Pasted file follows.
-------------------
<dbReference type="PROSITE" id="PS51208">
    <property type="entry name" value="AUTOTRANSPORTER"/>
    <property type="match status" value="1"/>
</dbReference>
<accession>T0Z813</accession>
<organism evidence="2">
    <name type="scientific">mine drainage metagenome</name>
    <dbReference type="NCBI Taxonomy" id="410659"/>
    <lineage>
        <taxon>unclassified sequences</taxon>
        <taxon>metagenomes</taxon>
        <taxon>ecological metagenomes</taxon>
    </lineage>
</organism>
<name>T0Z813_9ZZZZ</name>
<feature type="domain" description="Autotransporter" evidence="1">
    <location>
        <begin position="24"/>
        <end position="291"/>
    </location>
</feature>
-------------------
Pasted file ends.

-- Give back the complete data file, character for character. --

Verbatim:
<dbReference type="PROSITE" id="PS51208">
    <property type="entry name" value="AUTOTRANSPORTER"/>
    <property type="match status" value="1"/>
</dbReference>
<accession>T0Z813</accession>
<organism evidence="2">
    <name type="scientific">mine drainage metagenome</name>
    <dbReference type="NCBI Taxonomy" id="410659"/>
    <lineage>
        <taxon>unclassified sequences</taxon>
        <taxon>metagenomes</taxon>
        <taxon>ecological metagenomes</taxon>
    </lineage>
</organism>
<name>T0Z813_9ZZZZ</name>
<feature type="domain" description="Autotransporter" evidence="1">
    <location>
        <begin position="24"/>
        <end position="291"/>
    </location>
</feature>